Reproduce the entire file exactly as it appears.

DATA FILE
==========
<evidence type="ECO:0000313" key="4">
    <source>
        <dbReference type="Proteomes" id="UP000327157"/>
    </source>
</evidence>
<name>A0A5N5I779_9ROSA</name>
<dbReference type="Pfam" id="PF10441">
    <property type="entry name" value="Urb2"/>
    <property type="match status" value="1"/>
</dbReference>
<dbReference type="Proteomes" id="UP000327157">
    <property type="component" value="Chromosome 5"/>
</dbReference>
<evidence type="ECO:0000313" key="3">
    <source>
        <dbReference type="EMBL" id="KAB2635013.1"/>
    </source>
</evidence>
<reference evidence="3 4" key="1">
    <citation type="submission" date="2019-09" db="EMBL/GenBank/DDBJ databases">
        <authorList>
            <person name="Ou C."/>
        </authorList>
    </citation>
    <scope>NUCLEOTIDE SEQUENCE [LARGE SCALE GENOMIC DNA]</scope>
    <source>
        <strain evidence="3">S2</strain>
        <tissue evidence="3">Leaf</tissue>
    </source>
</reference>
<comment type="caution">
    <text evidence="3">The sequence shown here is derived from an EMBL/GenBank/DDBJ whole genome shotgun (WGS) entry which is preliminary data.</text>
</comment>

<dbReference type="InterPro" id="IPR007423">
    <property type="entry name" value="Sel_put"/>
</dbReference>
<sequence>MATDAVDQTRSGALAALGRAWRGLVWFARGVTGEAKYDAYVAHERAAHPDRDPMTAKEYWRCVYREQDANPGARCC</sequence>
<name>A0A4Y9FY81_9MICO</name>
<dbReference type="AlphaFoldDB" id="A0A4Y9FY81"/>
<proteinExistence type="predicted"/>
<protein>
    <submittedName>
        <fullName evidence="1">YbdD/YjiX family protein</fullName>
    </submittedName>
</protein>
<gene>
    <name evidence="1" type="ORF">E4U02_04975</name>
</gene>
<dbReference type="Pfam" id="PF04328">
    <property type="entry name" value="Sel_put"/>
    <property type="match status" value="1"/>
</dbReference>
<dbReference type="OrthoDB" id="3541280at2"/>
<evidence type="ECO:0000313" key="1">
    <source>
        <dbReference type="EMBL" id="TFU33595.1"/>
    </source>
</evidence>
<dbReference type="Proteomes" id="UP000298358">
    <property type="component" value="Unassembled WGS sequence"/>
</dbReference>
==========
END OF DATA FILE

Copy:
<evidence type="ECO:0000313" key="4">
    <source>
        <dbReference type="Proteomes" id="UP000327157"/>
    </source>
</evidence>
<name>A0A5N5I779_9ROSA</name>
<dbReference type="Pfam" id="PF10441">
    <property type="entry name" value="Urb2"/>
    <property type="match status" value="1"/>
</dbReference>
<dbReference type="Proteomes" id="UP000327157">
    <property type="component" value="Chromosome 5"/>
</dbReference>
<evidence type="ECO:0000313" key="3">
    <source>
        <dbReference type="EMBL" id="KAB2635013.1"/>
    </source>
</evidence>
<reference evidence="3 4" key="1">
    <citation type="submission" date="2019-09" db="EMBL/GenBank/DDBJ databases">
        <authorList>
            <person name="Ou C."/>
        </authorList>
    </citation>
    <scope>NUCLEOTIDE SEQUENCE [LARGE SCALE GENOMIC DNA]</scope>
    <source>
        <strain evidence="3">S2</strain>
        <tissue evidence="3">Leaf</tissue>
    </source>
</reference>
<comment type="caution">
    <text evidence="3">The sequence shown here is derived from an EMBL/GenBank/DDBJ whole genome shotgun (WGS) entry which is preliminary data.</text>
</comment>

<dbReference type="InterPro" id="IPR007423">
    <property type="entry name" value="Sel_put"/>
</dbReference>
<sequence>MATDAVDQTRSGALAALGRAWRGLVWFARGVTGEAKYDAYVAHERAAHPDRDPMTAKEYWRCVYREQDANPGARCC</sequence>
<name>A0A4Y9FY81_9MICO</name>
<dbReference type="AlphaFoldDB" id="A0A4Y9FY81"/>
<proteinExistence type="predicted"/>
<protein>
    <submittedName>
        <fullName evidence="1">YbdD/YjiX family protein</fullName>
    </submittedName>
</protein>
<gene>
    <name evidence="1" type="ORF">E4U02_04975</name>
</gene>
<dbReference type="Pfam" id="PF04328">
    <property type="entry name" value="Sel_put"/>
    <property type="match status" value="1"/>
</dbReference>
<dbReference type="OrthoDB" id="3541280at2"/>
<evidence type="ECO:0000313" key="1">
    <source>
        <dbReference type="EMBL" id="TFU33595.1"/>
    </source>
</evidence>
<dbReference type="Proteomes" id="UP000298358">
    <property type="component" value="Unassembled WGS sequence"/>
</dbReference>